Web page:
As the 2020 deadline for concluding fisheries subsidies talks draws near, WTO members demonstrate “deep and substantive engagement” and “a clear commitment to a meaningful outcome”.
China, the Republic of Korea, the EU, and the US have expressed support for the timely conclusion of negotiations by the end of the year, while Chinese Taipei, Sri Lanka, India, and the African Group reiterated that “it may be useful to start thinking of new timelines in light of unprecedented disruptions from COVID-19”.
Some delegations are “entrenched” in their positions on special and differential treatment for developing and least developed countries.
“Entrenched” positions regarding the issue of special and differential treatment (S&DT) for developing and least developed countries (LDCs) are presenting a challenge in the negotiations on a World Trade Organization (WTO) agreement that would curb harmful fisheries subsidies. The negotiations are due to conclude by the end of 2020 to meet the deadline reflected in SDG target 14.6.
During a meeting of heads of delegation on 20 November, China, the Republic of Korea, and the EU, among other members, urged for the timely conclusion of negotiations by the end of 2020. At the 25th anniversary event of the WTO, US Ambassador Dennis Shea said the US “is fully committed to having a meaningful outcome by the end of the year, which is the deadline that has been set for us.” In contrast, Chinese Taipei, Sri Lanka, India, and the African Group reiterated that “it may be useful to start thinking of new timelines in light of unprecedented disruptions from COVID-19.”
In a video message on World Fisheries Day on 21 November, Ambassador Santiago Wills of Colombia, chair of fisheries subsidies negotiations, cited WTO members’ “deep and substantive engagement” and “a clear commitment to a meaningful outcome.” “Now is the time for all WTO members to work even harder to search for acceptable compromises that will allow us to conclude,” he said.
The WTO negotiating group in charge of fisheries talks has met almost daily since 23 November in the run up to the end-of-year meeting of the WTO General Council – the organization’s highest-level decision-making body, alongside the Ministerial Conference. Meetings taking place from 30 November to 4 December are held at the heads-of-delegation level to address any deadlocks.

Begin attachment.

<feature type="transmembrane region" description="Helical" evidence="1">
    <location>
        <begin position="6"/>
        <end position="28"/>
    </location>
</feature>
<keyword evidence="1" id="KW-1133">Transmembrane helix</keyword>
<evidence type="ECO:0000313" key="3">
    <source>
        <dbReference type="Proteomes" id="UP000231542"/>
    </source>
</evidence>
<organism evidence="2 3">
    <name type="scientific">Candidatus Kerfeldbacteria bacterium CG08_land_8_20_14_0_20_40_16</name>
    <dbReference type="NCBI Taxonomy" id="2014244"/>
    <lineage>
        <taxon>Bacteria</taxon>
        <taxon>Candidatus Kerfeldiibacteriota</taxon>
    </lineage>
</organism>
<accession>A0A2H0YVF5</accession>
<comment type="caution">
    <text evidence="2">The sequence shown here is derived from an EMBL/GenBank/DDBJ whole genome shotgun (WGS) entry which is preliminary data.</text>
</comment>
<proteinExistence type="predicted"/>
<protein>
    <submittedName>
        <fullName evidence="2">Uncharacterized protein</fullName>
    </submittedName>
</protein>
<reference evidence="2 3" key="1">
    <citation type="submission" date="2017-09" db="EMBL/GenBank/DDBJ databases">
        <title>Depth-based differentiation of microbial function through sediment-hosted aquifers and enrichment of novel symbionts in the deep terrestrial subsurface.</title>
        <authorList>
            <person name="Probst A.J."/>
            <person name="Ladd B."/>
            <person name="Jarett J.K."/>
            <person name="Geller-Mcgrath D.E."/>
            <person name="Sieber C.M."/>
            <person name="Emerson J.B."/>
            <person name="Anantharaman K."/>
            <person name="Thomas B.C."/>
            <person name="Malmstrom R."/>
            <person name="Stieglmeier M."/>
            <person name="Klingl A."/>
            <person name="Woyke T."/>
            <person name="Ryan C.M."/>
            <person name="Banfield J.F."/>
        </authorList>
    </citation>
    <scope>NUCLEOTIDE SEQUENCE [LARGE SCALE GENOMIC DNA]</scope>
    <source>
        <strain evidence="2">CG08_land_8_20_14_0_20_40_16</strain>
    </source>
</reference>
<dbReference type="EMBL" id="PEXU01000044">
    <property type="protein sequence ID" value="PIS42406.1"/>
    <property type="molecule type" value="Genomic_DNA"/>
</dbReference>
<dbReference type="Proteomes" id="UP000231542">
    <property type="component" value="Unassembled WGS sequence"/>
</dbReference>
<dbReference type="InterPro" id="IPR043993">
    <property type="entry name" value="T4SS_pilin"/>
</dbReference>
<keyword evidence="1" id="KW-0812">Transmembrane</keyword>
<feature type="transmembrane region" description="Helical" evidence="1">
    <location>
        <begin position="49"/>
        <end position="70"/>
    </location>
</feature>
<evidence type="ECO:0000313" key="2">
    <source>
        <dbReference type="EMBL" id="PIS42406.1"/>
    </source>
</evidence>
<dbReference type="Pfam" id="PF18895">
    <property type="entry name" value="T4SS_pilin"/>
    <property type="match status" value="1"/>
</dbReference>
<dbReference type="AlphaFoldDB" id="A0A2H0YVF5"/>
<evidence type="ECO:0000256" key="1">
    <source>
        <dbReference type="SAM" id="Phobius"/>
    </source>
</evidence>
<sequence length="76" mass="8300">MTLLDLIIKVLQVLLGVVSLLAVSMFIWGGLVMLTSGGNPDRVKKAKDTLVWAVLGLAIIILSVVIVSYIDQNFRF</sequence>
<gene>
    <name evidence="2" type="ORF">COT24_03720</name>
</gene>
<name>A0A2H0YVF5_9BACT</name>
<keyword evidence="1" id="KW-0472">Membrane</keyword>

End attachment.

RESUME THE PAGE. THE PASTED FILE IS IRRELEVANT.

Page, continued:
On 27 November, Ambassador Didier Chambovey of Switzerland, who is leading the consultations on S&DT provisions, reported to WTO members on the talks. He said the “very diverse views” include the position that S&DT should “focus on transition periods and technical assistance that would allow members to fully implement their commitments under a future agreement.” On the other end of the spectrum is the view that “significant carve-outs should be provided based on scale, geographical limits and socio-economic thresholds.”
While he said many members are prepared “to think creatively and look for alternative solutions,” Chambovey expressed concern that some delegations are “entrenched” in their positions. He said indications of flexibility are needed to break a deadlock, and encouraged members “to continue their reflections and to exchange views on possible solutions.”
In ensuing discussions, more than 30 delegations took the floor. South Africa, India, and Fiji, among other developing countries, stated effective S&DT must be part of any future agreement, as required by SDG target 14.6. Many said S&DT should be crafted in a way that excludes small fishers from any new subsidy disciplines related to overcapacity and overfishing.
South Africa, China, and El Salvador, among other delegations, noted S&DT must provide sufficient policy space to enable developing countries to exploit the marine resources within their economic zones. India said S&DT needs to “go beyond” covering “artisanal” fishing.
Some members said any transition periods afforded to developing countries to meet their commitments under a future agreement should be limited in time. They called for a needs-based approach, with flexibility to tailor S&DT to the specific needs of members. Other members did not support needs-based S&DT – or developing countries and LDCs needing to justify use of S&DT provisions.
China and the Russian Federation said any discussions on specific S&DT should take place after the subsidy disciplines are decided. The US saw S&DT discussions as premature as “members still have no idea what subsidies are being disciplined.”
Summing up, Chambovey indicated that he and Wills will present one or two questions on outstanding S&DT issues for WTO heads of delegation to consider when they convene for the concluding fisheries subsidies meeting cluster.
On 24 November, members debated penalties for violations of a future fisheries subsidy agreement. The withdrawal of the prohibited subsidy drew overall support as a “clear” remedy. Some members expressed hesitation as to whether additional remedies should be applied. Several members said countermeasures to retaliate against a member that refuses to withdraw a prohibited subsidy could be useful to enforce the agreement.
Members also exchanged views on the Philippines’ proposal on dispute settlement involving territoriality, and a proposal concerning the rights of land-locked members circulated by Afghanistan, Mongolia, Nepal, and Paraguay. [WTO Press Release on World Fisheries Day] [SDG Knowledge Hub Sources]